Architect Elrond Burrell provides answers to a few common questions that people have about the Passivhaus standard.
Interview with Elrond Burrell
As part of Ben Adam-Smith's video work, podcasts and meeting with other self builders, he is often asked questions about the Passivhaus standard that he doesn't know how to answer. He recently took the opportunity to put those questions to Elrond Burrell.
Born in New Zealand, Elrond has been working in the UK for the last 18 years. As well as being a qualified Architect and Associate at Architype, he writes a plain speaking and successful blog about Passivhaus, which has a global following. Before he returns to New Zealand we caught up with him to tap into his Passivhaus expertise, and also find out what his plans are for the future.
Is it necessary to have a heating system in a small Passivhaus?
This will depend on the specific heating demand of the project. It is possible on a very small project to get away with just a portable electric heater, bathroom heated towel rail or similar.
A risk of doing this is that if the house is sold or has different occupants they might not be fully aware of this and find that they do get a little cold on rare days of the year. Elrond suggests a more robust approach is to just put in a very small heating system.
Another thing to consider is that heating is only one part of the equation in terms of power consumption, and actually in a Passivhaus building, providing the hot water can quite often be a bigger heating load than providing the space heating.
“And so you tend to design a system that can provide all the hot water needs for the year, and have enough capacity in that to provide the small amount of heating that you might need in the cold days of the year.”
Why might you not want the heat source to be incorporated into the ventilation system?
Firstly, air only has the capacity to carry a certain amount of heat. Water and solid surfaces can carry and radiate much more heat than air can. If you need more heat than the air can provide then you can't do it all through the ventilation system.
Secondly, you need fresh air all of the time! In order to guarantee good quality, fresh, filtered air all year round, then you need the ventilation system running all the time. You don't necessarily want the heating system running all the time though. There may also be times when you want more heating than the ventilation can provide. Although there is some logic in combining them, they are two quite separate systems in a way.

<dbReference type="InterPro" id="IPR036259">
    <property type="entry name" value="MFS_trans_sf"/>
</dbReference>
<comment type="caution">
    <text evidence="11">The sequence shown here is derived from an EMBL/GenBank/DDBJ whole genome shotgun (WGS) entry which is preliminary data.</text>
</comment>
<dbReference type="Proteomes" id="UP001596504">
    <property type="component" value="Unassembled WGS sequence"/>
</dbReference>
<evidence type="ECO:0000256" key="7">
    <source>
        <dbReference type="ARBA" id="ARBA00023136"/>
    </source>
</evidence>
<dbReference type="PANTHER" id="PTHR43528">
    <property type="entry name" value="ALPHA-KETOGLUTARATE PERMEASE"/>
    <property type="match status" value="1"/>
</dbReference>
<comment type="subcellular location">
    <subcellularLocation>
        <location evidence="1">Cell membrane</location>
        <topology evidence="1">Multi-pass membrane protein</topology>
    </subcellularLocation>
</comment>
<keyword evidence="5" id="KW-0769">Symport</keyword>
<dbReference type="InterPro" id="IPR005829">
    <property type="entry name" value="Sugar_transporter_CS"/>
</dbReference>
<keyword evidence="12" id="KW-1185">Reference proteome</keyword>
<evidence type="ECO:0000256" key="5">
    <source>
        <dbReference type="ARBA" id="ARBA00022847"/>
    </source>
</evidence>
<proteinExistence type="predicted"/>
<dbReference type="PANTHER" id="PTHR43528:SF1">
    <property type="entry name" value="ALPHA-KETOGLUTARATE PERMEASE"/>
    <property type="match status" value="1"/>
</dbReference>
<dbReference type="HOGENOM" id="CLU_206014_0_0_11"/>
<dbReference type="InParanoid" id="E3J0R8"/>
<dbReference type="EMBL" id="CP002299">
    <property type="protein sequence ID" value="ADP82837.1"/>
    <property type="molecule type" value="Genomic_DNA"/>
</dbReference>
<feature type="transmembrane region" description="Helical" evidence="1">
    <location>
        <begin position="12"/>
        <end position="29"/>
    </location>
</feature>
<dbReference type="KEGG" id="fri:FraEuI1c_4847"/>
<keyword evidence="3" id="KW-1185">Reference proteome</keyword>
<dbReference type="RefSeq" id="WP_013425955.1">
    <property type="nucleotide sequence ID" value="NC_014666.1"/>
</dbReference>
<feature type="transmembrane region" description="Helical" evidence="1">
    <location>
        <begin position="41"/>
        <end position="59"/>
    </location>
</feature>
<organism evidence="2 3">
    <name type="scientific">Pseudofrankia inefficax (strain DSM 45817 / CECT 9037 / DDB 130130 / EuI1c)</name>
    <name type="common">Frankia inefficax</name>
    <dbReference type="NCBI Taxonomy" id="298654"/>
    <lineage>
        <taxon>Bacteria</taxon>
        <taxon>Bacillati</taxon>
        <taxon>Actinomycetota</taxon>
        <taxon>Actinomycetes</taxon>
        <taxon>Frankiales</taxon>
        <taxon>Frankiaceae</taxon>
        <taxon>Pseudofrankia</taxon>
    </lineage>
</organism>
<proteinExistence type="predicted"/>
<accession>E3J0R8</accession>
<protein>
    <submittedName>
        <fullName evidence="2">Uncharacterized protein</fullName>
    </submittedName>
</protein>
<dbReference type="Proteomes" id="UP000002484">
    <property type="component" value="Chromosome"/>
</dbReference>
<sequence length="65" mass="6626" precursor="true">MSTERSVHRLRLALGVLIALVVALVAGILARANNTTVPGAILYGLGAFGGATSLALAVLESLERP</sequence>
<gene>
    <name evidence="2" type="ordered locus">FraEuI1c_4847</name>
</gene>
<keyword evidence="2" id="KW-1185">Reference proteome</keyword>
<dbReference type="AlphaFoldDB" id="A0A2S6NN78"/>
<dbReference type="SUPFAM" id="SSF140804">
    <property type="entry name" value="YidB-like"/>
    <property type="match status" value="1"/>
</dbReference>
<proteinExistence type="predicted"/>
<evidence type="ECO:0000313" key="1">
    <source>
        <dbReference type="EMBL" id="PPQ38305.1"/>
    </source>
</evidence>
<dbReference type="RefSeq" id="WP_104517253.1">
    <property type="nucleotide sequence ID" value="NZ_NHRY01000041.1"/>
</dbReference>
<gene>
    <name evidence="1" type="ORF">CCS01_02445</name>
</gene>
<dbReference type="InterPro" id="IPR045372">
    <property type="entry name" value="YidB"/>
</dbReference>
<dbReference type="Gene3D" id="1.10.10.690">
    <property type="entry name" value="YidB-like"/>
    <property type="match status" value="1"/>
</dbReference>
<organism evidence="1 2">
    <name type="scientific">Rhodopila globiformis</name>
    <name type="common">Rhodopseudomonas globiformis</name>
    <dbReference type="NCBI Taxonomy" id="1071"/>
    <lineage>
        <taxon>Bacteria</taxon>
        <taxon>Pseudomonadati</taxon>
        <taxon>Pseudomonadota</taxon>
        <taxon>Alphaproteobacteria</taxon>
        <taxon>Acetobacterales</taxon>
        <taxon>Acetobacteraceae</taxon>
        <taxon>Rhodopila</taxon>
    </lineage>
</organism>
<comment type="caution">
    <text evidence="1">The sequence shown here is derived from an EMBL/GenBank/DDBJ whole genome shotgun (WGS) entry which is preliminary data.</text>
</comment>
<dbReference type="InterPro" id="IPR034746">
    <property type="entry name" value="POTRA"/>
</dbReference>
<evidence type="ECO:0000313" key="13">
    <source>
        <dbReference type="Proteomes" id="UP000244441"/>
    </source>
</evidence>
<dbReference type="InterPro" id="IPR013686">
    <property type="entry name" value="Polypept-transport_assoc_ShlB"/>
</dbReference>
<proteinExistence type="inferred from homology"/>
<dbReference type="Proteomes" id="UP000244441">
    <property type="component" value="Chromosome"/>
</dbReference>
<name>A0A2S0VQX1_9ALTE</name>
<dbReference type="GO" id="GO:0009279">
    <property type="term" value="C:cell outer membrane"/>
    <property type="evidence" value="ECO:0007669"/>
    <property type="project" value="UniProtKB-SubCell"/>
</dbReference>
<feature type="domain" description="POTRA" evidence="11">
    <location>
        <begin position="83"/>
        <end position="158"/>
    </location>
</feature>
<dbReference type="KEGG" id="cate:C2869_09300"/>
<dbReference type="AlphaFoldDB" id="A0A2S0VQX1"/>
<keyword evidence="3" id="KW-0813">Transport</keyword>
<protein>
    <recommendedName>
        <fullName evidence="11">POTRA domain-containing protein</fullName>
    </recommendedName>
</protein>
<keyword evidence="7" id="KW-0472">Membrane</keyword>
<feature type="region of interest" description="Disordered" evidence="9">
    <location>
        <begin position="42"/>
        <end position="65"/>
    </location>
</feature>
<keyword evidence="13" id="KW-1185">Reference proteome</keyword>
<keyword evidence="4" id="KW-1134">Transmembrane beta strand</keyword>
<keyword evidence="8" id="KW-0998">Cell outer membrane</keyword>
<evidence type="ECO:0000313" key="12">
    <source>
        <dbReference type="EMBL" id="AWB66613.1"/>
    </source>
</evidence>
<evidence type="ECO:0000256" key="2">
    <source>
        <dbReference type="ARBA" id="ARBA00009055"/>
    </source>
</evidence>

To avoid overheating, can you integrate a cooling system into the house?
The Passivhaus standard allows for 15kW annually of heating per m², and likewise allows for the same of cooling if required. In a relatively mild climate like the UK you shouldn't need cooling if you're designing the building well. In much warmer climates you would expect that in a very efficient Passivhaus you may have a small amount of cooling, the same way you have a small amount of heating. Like the heating, it can be provided by the ventilation system or separately through a radiant or other cooling system.
In a Passivhaus project you wouldn't put something in as a ‘just in case' measure, because using the Passive House Planning Package (PHPP) software you can very accurately design and predict how the building will perform.
“So you shouldn’t be putting in stuff just for the eventuality that it might be needed and you should be designing it to get it so you don’t have that need.”
Does it make sense to have mechanical blinds to give you a sense of control?
More commonly used in Europe and the US than they are in the UK, Ben says that some of the people he comes across like to have the mechanical blinds to give them an extra bit of control. Elrond suggests that it is important for people to feel in control of their environment and that they can modify and change things if they wish to. They shouldn't feel that they're living in a house which they're not allowed to touch or interact with, so if people feel strongly about having the blinds then they should go with it.